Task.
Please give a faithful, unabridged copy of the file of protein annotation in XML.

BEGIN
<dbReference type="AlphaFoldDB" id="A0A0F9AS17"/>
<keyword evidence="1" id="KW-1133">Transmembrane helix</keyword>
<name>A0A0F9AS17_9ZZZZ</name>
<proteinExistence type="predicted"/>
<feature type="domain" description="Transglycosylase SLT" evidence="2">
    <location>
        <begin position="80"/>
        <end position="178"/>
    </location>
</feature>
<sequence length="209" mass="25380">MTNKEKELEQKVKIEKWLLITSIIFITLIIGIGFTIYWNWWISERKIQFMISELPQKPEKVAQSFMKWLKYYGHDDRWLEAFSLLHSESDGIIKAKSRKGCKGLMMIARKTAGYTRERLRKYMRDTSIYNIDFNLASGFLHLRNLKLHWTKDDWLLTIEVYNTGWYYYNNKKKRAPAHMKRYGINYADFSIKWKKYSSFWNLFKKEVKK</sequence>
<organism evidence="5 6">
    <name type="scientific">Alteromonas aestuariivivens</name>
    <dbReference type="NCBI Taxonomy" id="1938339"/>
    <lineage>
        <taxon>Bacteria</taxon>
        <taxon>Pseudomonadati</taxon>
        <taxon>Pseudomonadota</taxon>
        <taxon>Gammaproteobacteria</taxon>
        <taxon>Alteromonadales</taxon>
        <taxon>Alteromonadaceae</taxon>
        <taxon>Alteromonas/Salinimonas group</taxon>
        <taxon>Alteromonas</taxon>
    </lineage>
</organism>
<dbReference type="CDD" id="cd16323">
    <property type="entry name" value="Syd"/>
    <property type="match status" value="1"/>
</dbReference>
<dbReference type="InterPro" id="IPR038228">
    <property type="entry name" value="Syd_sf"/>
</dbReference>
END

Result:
<dbReference type="AlphaFoldDB" id="A0A0F9AS17"/>
<keyword evidence="1" id="KW-1133">Transmembrane helix</keyword>
<name>A0A0F9AS17_9ZZZZ</name>
<proteinExistence type="predicted"/>
<feature type="domain" description="Transglycosylase SLT" evidence="2">
    <location>
        <begin position="80"/>
        <end position="178"/>
    </location>
</feature>
<sequence length="209" mass="25380">MTNKEKELEQKVKIEKWLLITSIIFITLIIGIGFTIYWNWWISERKIQFMISELPQKPEKVAQSFMKWLKYYGHDDRWLEAFSLLHSESDGIIKAKSRKGCKGLMMIARKTAGYTRERLRKYMRDTSIYNIDFNLASGFLHLRNLKLHWTKDDWLLTIEVYNTGWYYYNNKKKRAPAHMKRYGINYADFSIKWKKYSSFWNLFKKEVKK</sequence>
<organism evidence="5 6">
    <name type="scientific">Alteromonas aestuariivivens</name>
    <dbReference type="NCBI Taxonomy" id="1938339"/>
    <lineage>
        <taxon>Bacteria</taxon>
        <taxon>Pseudomonadati</taxon>
        <taxon>Pseudomonadota</taxon>
        <taxon>Gammaproteobacteria</taxon>
        <taxon>Alteromonadales</taxon>
        <taxon>Alteromonadaceae</taxon>
        <taxon>Alteromonas/Salinimonas group</taxon>
        <taxon>Alteromonas</taxon>
    </lineage>
</organism>
<dbReference type="CDD" id="cd16323">
    <property type="entry name" value="Syd"/>
    <property type="match status" value="1"/>
</dbReference>
<dbReference type="InterPro" id="IPR038228">
    <property type="entry name" value="Syd_sf"/>
</dbReference>